20 March 2015 - 5:57 pm

Review: Judge Dredd (1995) vs Dredd (2012)

Judge Dredd (1995) Sylvester Stallone

Judge Dredd (1995)
Sylvester Stallone

Remakes seem very in fashion in recent years, and Dredd is but one of many. As is usual for me, I only tend to write reviews when I feel I have something particular to say about a piece of fiction (whether it is on screen or page).

I was late to the Dredd train, sadly missing it on the big screen and only picking it up when I saw it randomly on sale in the store. Once I got it home, I thought I’d amuse myself by watching the previous incarnation of the character on screen – Judge Dredd with Sylvester Stallone as the titular character – followed by the newer movie. It turned out to be an interesting contrast; they are very different movies.

(Note: I don’t read the 2000 AD comics that the character of Dredd is originally from, so won’t compare to the original source much. I’ll stick to what I know of the comics – the broad strokes – and leave the details to those who know more about that side of things than me.)

Honestly, the two movies are so different that it is hard to compare them. I enjoyed them both a lot, but for very different reasons. Could I pick a favourite? Probably not!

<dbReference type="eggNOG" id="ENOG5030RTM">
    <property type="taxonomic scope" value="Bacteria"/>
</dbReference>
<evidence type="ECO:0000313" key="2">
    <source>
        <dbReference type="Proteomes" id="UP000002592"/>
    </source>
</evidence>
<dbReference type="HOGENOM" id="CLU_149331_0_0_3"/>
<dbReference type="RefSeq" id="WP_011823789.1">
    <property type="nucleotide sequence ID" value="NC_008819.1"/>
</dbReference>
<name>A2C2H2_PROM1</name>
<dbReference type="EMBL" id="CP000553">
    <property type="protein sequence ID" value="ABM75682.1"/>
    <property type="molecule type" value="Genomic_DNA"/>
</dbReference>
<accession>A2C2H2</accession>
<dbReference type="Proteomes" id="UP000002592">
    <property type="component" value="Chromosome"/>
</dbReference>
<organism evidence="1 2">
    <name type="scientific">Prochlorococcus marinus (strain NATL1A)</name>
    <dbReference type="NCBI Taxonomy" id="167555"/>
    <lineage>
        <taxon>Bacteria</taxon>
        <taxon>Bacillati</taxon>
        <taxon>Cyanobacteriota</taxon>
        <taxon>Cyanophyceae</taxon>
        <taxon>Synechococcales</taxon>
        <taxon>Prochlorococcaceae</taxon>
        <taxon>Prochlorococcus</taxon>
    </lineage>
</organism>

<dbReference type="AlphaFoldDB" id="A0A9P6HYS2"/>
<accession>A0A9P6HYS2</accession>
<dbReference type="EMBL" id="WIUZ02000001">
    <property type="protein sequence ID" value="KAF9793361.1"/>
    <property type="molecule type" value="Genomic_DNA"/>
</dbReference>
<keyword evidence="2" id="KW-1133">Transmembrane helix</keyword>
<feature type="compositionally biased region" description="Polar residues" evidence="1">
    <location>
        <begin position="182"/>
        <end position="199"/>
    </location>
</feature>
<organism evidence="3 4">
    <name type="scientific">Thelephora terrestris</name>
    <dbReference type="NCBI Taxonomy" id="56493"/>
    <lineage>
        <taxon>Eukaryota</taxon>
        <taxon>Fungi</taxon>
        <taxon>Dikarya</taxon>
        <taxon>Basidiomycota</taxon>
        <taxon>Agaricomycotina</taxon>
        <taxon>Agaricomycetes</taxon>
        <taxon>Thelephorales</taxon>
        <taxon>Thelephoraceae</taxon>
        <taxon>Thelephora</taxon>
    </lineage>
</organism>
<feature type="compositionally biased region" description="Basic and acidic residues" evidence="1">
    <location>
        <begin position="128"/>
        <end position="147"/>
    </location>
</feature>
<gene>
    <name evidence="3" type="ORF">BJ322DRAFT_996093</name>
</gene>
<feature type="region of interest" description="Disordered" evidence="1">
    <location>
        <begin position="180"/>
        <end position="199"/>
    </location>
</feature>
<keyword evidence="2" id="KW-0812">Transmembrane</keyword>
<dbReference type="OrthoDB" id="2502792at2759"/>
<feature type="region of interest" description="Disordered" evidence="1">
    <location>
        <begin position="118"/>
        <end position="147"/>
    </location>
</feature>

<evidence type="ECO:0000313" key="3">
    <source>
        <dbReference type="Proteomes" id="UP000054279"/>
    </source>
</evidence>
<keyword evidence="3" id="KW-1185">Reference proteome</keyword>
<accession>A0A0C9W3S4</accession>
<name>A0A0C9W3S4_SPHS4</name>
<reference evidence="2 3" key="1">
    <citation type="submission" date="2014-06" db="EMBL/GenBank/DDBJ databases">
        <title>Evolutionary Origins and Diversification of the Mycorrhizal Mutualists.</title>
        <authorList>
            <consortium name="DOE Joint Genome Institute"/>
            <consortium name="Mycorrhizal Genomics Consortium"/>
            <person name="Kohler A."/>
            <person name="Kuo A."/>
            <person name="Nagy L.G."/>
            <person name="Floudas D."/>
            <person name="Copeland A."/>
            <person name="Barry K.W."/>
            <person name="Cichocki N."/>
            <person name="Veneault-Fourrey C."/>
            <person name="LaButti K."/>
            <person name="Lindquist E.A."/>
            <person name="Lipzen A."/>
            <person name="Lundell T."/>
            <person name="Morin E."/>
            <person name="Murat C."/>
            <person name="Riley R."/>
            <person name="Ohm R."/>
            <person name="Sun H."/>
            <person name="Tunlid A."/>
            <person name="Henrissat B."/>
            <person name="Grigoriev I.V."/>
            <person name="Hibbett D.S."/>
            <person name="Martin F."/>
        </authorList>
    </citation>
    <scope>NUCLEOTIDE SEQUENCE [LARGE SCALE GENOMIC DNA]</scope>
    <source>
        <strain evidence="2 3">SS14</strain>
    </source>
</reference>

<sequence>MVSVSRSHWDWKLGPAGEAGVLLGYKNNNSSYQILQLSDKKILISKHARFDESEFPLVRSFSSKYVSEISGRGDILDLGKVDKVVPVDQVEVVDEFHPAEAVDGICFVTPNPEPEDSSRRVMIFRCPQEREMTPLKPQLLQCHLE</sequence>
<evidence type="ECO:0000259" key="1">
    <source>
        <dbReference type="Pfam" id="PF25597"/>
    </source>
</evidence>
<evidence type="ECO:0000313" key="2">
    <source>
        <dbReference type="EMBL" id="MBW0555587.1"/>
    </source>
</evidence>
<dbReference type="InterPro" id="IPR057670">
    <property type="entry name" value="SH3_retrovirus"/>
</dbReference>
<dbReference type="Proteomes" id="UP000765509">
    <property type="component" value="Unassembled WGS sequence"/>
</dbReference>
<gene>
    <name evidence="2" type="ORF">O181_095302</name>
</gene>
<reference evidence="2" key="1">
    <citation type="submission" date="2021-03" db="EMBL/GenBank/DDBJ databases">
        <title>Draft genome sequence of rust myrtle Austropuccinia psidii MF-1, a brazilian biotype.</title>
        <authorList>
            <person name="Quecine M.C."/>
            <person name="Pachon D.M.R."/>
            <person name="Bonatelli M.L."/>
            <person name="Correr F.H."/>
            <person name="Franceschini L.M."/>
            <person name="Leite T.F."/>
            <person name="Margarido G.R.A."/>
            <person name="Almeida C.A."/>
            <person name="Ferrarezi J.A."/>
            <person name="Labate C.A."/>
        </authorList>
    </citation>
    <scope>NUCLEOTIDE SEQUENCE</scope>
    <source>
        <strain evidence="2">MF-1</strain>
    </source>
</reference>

When I think about comparing these two movies, I have to say that it’s easier to say what was the same than what was different. The main character – the inimical and intimidating Judge Dredd – is there, his uniform and equipment are similar, it’s set in a city of the same name, and there’s an important relationship with a female Judge in it. Beyond those things, however, they are almost completely different.

Dredd (2012) Karl Urban

Dredd (2012)
Karl Urban

Let’s start with the big picture. They are both action flicks, but where Judge Dredd injects humour to lighten the load, Dredd is quite prepared to makes friends with the bloody dark and take you down into it. The 1995 movie is much more what I tend to refer to as an action romp, the kind you go into knowing you’re going to be entertained and probably grinning half the time. The 2012 movie, however, doesn’t pretend to be anything as light as entertainment: it’s gritty, violent, and doesn’t shy away from the downright nastiness and ruthlessness of the world the Dredd is trying to police.

Personally, I don’t see either of these things as more or less than the other: the movies have very different tones and seem to have set out to be very different beasts.